When most people think about Apache Spark™, they think about analytics and machine learning. In my upcoming talk at Spark Summit East, I'll talk about leveraging Spark in conjunction with Kafka, in a hybrid cloud environment, to apply the batch and micro-batch analytic capabilities to transactional data in place of performing traditional ETL. This application of these two open source tools is a non-obvious application of Spark we are exploring to address the challenges of data sync in a polyglot hybrid cloud.
I am not referring to any specific suite of IBM products, but rather sharing insight into some our thinking and experimentation on how to handle data replication in highly transactional systems with multiple versions of the same data, as well as in the context of an IoT platform. I will discuss both as they apply to the use case of a connected car.
The rise of hybrid cloud
Why are we exploring this application of Spark and Kafka for a hybrid cloud environment? The industry has been acting under the delusion that to race is to the public cloud. IBM, our competitors and the IT community have been singularly focused on, or shaping our business models, to drive to this end-game. The end game all along should have been to a private-public hybrid cloud with a focus on getting most uses to public portion of the hybrid cloud where possible. Some of the current partnerships are demonstrating that our competitors are seeing this as well. While growth of public cloud is still inevitable, a private-public hybrid of some kind is a likely equilibrium. While 90% of companies in a survey reported using cloud in some way the same survey reported that on 30% of businesses surveyed are on a public cloud only trajectory. (Northbridge 2016 Cloud Survey). Additionally, Northbridge reports that 30% of respondents have a public cloud strategy, 23% a private cloud strategy, and 47% have a hybrid cloud strategy moving forward.
There are four main factors have led to this normalization: differentiation based on data, data security, data regulation and organizational/industry readiness and how these four factors contribute to organizational application of a data science driven strategy.
Unique challenges of hybrid cloud
Defining what cloud means for your organization is the first step in the journey, to the cloud. The end result will more than likely involve a hybrid cloud of some kind. This will likely be a private-public hybrid and the public portion of your cloud will likely involve more than one cloud provider. Additionally, the mode of operation in the cloud is polyglot persistence, meaning that the same data will live in multiple data stores depending on the use of that data. These stores can live in your private cloud or your public cloud. How do you keep that data in sync?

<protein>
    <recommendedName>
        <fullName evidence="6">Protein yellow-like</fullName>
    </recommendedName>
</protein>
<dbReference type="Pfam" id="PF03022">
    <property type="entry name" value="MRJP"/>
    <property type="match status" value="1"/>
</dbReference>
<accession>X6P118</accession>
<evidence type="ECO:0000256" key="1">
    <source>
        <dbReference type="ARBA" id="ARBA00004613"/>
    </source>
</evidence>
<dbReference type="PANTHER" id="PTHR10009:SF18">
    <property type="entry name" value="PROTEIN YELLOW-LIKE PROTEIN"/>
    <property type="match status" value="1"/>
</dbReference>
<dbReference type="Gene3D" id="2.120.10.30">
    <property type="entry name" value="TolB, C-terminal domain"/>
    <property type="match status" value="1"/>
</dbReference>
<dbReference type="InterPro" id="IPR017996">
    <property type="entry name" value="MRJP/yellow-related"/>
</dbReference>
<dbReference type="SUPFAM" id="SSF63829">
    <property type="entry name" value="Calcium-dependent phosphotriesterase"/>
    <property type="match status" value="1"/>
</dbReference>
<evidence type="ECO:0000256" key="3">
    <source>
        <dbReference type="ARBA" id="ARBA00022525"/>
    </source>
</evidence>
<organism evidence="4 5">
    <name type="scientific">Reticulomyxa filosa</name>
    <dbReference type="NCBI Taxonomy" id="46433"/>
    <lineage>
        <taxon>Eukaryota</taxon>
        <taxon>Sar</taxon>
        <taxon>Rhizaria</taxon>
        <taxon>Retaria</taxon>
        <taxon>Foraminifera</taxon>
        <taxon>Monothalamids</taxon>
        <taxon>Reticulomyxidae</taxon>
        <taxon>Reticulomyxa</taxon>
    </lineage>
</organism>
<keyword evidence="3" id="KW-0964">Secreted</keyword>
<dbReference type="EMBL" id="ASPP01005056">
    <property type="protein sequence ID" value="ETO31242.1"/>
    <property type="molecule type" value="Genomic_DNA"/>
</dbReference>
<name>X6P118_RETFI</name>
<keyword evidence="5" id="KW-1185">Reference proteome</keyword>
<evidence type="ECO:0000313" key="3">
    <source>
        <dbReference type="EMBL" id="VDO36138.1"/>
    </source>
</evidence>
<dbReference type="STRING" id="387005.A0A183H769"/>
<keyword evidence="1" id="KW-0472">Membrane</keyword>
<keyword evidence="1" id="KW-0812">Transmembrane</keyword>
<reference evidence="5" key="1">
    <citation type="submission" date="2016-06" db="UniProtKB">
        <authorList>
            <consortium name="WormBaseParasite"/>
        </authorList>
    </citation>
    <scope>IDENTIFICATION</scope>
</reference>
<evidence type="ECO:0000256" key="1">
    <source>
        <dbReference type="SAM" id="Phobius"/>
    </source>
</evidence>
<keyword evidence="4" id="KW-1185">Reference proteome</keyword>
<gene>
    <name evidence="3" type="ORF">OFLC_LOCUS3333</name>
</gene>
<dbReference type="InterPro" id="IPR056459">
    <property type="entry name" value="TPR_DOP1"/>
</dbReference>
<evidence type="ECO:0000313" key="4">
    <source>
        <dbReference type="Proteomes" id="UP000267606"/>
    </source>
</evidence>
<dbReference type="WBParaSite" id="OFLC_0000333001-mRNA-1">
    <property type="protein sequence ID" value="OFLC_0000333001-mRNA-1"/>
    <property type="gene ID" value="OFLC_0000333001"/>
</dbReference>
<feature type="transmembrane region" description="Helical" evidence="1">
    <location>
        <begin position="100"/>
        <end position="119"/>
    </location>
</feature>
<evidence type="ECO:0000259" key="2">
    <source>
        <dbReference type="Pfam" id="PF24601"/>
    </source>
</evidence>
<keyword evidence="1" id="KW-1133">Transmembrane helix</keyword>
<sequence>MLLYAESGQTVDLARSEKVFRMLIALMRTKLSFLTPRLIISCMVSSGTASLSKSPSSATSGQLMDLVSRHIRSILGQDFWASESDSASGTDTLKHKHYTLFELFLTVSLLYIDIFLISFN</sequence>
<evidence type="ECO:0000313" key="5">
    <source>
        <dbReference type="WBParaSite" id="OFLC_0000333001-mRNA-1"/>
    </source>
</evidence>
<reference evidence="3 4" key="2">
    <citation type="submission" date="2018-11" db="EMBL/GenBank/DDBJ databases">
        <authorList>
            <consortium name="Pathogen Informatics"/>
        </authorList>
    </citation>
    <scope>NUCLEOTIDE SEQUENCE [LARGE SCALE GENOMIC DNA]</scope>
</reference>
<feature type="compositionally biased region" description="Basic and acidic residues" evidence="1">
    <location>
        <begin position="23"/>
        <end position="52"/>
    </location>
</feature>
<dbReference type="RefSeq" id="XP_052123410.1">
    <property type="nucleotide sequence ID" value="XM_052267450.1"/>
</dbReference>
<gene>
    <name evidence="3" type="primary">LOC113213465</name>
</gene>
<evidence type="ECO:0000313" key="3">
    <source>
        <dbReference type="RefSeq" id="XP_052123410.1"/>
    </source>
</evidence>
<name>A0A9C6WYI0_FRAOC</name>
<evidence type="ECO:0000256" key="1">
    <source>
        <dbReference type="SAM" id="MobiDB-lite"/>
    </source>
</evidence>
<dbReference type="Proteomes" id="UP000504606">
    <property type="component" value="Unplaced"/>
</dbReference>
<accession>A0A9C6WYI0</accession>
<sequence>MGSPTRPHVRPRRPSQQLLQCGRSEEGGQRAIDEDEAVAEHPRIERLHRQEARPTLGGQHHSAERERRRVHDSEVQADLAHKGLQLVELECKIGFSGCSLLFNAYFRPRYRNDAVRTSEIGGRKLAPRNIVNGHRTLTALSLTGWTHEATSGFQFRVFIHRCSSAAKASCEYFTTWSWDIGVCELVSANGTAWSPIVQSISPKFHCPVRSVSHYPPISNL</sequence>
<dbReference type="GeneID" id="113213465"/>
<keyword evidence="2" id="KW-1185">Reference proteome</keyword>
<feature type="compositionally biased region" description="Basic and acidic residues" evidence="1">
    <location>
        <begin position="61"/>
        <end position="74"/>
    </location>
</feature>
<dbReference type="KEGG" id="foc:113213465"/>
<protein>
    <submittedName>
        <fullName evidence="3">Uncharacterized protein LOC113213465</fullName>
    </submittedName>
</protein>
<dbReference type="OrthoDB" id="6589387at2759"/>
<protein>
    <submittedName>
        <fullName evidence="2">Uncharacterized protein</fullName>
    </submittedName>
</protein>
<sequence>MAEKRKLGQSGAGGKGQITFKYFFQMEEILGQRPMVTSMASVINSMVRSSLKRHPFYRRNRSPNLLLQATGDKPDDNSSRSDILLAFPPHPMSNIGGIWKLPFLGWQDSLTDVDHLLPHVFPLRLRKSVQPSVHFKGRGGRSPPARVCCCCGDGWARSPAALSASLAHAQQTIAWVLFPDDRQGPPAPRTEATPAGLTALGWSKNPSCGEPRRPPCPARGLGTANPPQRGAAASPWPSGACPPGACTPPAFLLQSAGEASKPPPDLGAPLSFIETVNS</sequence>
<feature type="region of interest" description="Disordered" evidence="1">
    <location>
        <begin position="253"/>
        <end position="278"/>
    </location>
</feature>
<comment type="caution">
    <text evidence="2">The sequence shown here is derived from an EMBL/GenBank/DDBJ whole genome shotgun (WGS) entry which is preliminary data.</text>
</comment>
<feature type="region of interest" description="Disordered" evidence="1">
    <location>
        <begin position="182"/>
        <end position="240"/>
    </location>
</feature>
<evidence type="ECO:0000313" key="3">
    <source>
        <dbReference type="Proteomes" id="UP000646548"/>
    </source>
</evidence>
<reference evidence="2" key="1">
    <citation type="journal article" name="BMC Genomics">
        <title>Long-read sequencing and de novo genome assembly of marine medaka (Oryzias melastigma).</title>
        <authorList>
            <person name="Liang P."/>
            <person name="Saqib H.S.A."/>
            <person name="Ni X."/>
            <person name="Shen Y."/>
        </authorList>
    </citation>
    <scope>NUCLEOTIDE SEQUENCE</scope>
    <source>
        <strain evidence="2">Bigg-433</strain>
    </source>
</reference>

Keeping data in sync is relatively straightforward when only one store is being transacted on, but becomes more complicated when both stores are being transacted on. Now image you have three, four, five or ten versions of this data in live transactional systems. How do you keep this data synced in some fashion?
Looking at a connected car, depending on the car manufacturer, a connected car operates in one of three states fully private cloud, fully public cloud or a hybrid cloud. However, they all operate with some concept of tenancy and they all have significant data replication occurring on live transactional data and they all have some level of edge compute occurring.
This creates unique challenges for traditional ETL, which requires a single version of source data. We propose that combining tools like Kafka and Spark can modernize how we approach ETL type problems in a modern data environment. We are coining 'Stream Transformation' as the way to describe this process. James Spyker at the Spark Technology Center has done some initial work on this concept and we’ll dig a little deeper into this at the keynote.
See James Spyker’s blog post on Stream Transformation.
J. White Bear from Spark Technology Center will be giving a technical presentation at Spark Summit the day before this keynote on utilizing Kafka and Spark to distribute computation at the edge and in the cloud in IoT applications. Her specific application is Simultaneous Localization and Mapping (SLAM) for anonymous vehicles. This application is the other end of the spectrum with extremely high transaction rates and a need for immediate transformation and integration of multiple data sets to perform near real-time analytics both at the edge and in the cloud.
See J White Bear’s blog post on SLAM with Spark and Kafka.
Moving to the cloud takes work, but the fun and hard challenges start once you get there. Keeping data in sync across multiple environments and multiple availability zones while being able to act on data in near real-time is daunting. But the framework is in front us today, and most of this is possible because of the power of the open source community, and the work the community, including IBM, had done in readying tools like Spark, Kafka, Python, R and others for enterprise application.